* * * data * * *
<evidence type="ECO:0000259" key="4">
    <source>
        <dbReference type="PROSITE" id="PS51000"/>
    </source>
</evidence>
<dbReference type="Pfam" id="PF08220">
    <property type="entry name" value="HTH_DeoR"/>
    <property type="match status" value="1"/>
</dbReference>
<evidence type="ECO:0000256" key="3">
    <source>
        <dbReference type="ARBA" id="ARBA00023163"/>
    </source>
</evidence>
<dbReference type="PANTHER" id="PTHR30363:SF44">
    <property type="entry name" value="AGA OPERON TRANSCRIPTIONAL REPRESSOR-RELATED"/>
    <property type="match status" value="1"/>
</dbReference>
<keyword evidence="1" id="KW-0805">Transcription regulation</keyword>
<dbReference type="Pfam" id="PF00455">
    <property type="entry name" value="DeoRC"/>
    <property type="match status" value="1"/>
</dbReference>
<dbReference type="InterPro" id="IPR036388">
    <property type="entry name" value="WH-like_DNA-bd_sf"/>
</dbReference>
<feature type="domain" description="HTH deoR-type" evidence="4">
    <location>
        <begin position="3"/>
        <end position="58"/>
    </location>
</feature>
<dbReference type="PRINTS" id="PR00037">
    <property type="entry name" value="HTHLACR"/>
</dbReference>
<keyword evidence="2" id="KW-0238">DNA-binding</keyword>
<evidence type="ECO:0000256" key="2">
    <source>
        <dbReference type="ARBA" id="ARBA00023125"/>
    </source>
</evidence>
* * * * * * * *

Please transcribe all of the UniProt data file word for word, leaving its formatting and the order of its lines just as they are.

<evidence type="ECO:0000259" key="4">
    <source>
        <dbReference type="PROSITE" id="PS51000"/>
    </source>
</evidence>
<dbReference type="Pfam" id="PF08220">
    <property type="entry name" value="HTH_DeoR"/>
    <property type="match status" value="1"/>
</dbReference>
<evidence type="ECO:0000256" key="3">
    <source>
        <dbReference type="ARBA" id="ARBA00023163"/>
    </source>
</evidence>
<dbReference type="PANTHER" id="PTHR30363:SF44">
    <property type="entry name" value="AGA OPERON TRANSCRIPTIONAL REPRESSOR-RELATED"/>
    <property type="match status" value="1"/>
</dbReference>
<keyword evidence="1" id="KW-0805">Transcription regulation</keyword>
<dbReference type="Pfam" id="PF00455">
    <property type="entry name" value="DeoRC"/>
    <property type="match status" value="1"/>
</dbReference>
<dbReference type="InterPro" id="IPR036388">
    <property type="entry name" value="WH-like_DNA-bd_sf"/>
</dbReference>
<feature type="domain" description="HTH deoR-type" evidence="4">
    <location>
        <begin position="3"/>
        <end position="58"/>
    </location>
</feature>
<dbReference type="PRINTS" id="PR00037">
    <property type="entry name" value="HTHLACR"/>
</dbReference>
<keyword evidence="2" id="KW-0238">DNA-binding</keyword>
<evidence type="ECO:0000256" key="2">
    <source>
        <dbReference type="ARBA" id="ARBA00023125"/>
    </source>
</evidence>